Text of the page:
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I told Maynard Webb what worried me, and he predicted what would happen next

Our columnist counseled a founder feeling anxiety before the company’s IPO to think about control.

I told Maynard Webb what worried me, and he predicted what would happen next
[Source photo: Jason Briscoe /Unsplash]

I’ve enjoyed writing this weekly column for three years, and I love when I hear back from founders with an update. One of the most-read questions this year came from a founder who was anxious about the company’s upcoming IPO.

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Here’s the original question and response, published on June 16, 2021:

 I am dealing with some anxiety as we approach our IPO. What should I do?

—Breakout founder

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Dear Founder,

Congrats on being on the path to going public! That’s a huge accomplishment and very exciting. Of course, it is also very stressful.

I applaud you for sharing this question. It’s very self-aware of you to be willing to ask for help, and I’m certain that having some more support will serve you well. I recommend you work with a professional therapist or executive coach.

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Right now, there is a fear of the unknown. You will find that everything will be okay, it’s just new and uncertain. Your situation will become normalized once you are living it. Like we’ve seen with the pandemic—though what you’re facing is positive—there will be a “new normal.” You will find that there will be good things and some things that are less fun, but you will still be in control of your company and you will dramatically benefit from having a whole new level of cash to achieve your vision.

I mention “control” above and that’s a big issue for founders. As you probably know, there are some things you can do to help maintain the control you have, such as going out with dual classes of stock. Work with your advisers to ensure you are doing everything so that the people who built this company get to benefit the most from it.

It is so rare to go public: Out of all the companies that are launched, there are only a few hundred IPOs in any given year—and generally that’s 8 to 10 years after they were started. You are one of a very select few and should feel great about this accomplishment as well as what you are doing to improve as a leader and as a human.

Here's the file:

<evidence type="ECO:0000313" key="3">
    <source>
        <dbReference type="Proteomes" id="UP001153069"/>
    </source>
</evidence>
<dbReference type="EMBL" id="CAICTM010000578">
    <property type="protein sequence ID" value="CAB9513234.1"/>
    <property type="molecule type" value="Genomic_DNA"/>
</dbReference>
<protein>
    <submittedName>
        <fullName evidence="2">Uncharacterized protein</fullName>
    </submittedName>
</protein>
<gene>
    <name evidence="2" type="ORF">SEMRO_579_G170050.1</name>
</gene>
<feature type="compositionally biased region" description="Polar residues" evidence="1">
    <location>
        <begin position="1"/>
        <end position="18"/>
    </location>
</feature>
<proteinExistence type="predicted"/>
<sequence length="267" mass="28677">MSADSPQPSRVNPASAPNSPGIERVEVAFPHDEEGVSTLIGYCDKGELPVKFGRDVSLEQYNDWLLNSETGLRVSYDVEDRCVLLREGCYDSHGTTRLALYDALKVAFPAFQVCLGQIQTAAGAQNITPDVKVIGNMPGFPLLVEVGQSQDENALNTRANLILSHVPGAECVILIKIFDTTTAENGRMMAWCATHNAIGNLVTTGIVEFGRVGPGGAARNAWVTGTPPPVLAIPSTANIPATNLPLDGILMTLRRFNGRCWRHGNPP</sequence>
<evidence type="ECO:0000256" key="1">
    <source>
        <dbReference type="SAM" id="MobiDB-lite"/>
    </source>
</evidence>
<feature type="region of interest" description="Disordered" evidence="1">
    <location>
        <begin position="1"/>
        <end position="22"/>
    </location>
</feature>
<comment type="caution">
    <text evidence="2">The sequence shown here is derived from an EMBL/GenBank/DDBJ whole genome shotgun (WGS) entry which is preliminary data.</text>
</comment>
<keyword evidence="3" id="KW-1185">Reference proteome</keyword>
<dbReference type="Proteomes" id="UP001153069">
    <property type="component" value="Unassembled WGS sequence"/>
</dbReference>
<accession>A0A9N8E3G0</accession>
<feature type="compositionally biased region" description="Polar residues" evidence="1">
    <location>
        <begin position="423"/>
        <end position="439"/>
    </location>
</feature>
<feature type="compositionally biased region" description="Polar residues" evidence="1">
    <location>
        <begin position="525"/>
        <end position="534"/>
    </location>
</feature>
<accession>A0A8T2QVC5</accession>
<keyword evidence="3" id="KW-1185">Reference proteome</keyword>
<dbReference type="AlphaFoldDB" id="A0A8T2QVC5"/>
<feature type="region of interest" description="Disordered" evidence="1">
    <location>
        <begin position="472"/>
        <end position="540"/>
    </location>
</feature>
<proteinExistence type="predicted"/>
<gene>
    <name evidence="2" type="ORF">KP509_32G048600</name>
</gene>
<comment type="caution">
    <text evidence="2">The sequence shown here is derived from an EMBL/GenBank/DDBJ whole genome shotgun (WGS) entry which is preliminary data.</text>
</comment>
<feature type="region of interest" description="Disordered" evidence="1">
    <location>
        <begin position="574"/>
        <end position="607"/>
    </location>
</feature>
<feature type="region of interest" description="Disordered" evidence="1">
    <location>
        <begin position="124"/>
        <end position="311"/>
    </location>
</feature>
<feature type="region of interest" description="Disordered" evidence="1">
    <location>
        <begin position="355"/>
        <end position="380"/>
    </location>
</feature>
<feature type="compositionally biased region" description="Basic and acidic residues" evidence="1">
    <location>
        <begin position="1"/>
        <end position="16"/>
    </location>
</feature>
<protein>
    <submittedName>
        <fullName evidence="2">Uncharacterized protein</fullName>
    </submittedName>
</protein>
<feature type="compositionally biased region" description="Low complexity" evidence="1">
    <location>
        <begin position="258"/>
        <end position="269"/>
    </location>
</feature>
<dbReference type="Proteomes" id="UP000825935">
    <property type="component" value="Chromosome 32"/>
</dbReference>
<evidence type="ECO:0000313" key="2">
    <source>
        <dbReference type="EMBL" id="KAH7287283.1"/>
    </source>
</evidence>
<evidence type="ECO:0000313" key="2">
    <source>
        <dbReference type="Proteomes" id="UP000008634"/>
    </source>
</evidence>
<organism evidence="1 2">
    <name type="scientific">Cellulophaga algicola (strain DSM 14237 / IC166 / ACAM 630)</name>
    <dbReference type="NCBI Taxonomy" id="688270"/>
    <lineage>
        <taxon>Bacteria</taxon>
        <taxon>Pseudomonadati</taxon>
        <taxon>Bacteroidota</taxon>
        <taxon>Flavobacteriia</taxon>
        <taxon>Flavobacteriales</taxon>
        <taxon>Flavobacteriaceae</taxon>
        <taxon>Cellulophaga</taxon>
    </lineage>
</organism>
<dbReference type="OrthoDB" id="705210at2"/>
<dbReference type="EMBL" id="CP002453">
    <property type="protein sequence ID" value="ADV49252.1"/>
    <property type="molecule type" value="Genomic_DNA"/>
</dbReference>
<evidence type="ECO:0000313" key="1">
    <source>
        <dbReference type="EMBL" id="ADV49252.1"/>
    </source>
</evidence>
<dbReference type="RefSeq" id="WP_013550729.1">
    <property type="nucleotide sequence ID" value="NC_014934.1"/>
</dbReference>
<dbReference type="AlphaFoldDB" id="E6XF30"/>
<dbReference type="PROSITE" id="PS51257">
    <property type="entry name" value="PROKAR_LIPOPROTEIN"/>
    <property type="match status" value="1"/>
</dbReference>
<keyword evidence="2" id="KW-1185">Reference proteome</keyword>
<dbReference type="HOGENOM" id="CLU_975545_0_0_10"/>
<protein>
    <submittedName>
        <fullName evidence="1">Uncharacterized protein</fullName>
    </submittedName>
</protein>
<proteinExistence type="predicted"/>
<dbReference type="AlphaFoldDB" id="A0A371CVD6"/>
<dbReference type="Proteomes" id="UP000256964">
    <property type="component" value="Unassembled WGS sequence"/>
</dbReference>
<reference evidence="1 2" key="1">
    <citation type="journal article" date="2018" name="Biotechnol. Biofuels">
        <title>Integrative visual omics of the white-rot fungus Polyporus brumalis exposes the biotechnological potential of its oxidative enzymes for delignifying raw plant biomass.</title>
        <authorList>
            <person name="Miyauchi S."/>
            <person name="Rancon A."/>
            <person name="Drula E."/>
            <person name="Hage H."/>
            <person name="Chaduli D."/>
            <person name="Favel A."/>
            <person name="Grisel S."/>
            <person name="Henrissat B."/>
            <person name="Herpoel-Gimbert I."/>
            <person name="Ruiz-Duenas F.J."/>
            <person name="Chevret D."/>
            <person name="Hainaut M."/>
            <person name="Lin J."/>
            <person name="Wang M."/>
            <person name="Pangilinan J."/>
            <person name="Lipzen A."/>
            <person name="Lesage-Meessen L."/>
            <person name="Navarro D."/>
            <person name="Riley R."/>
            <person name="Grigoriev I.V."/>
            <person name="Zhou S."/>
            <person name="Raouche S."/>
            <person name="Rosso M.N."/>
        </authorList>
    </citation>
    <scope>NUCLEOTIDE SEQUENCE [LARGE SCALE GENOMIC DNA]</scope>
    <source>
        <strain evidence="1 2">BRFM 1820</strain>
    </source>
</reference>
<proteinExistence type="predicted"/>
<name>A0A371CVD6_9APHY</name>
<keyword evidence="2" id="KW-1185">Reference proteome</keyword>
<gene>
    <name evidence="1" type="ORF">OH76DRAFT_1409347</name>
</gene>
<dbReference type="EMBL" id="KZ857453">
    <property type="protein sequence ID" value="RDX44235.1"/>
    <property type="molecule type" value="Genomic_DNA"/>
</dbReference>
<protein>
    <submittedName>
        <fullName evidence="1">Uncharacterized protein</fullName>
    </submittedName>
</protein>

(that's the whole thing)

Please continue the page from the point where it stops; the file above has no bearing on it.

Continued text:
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It’s important to get some support from someone who understands what you are going through and who can counsel you through this time and prepare you to navigate all that’s ahead. As we all know, there’s more coming! Even when you win the Super Bowl, you have to get ready for the next season. As you get help and garner new experiences, you will build new competencies to face the next challenges that come your way. It’s super normal to be nervous going into the unknown, but it’s how you keep learning and growing.

I enjoyed responding to this question and followed up with the founder to hear how it turned out.

The company did go public as expected, though that’s not to say it went perfectly. The stock traded down when it opened. Though the founder told me that was “depressing as all hell,” he took it in stride and even saw the bright side, as it taught the team an important lesson: The stock price is out of their control and all they can do is work hard.

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The stock went up the following quarters and is now at an all-time high, but that doesn’t mean it’s easy or the founder’s problems are solved. Life is different as a public-company CEO. The founder is getting used to being more of a public person, which is challenging, since he’s inherently introverted and private. Furthermore, he’s feeling the pressure of performing. Different from when they were private, the company needs good numbers every quarter and even better numbers the next quarter. “It snowballs,” he says.

The IPO has generated significant wealth—his family is financially set for generations. But he feels responsibility to his employees and their families. Then there are the investors. “It all falls on my shoulders,” he said. His solve has been to work around the clock, putting in 18 hours a day sacrificing time with his family and time sleeping. While he enjoys work, he’s not sure how long he can handle it.  He is looking forward to getting some much need family time over the holidays.

I was happy to hear how he responded with courage to the pressure to adapt to the public market investors. In an effort to prioritize the long term over the short term—and in what I think is a brave and unorthodox move—he pulled providing quarterly guidance. “I’m shocked others have not revolted,” he told me. “We are human beings, not robots.”

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Very few people have the chance to take a company public and lead it to greatness. But it is fraught with challenges for all who do. I hope this founder continues to seek out support and lean into doing what is right for his company and also takes care of his health and personal life.

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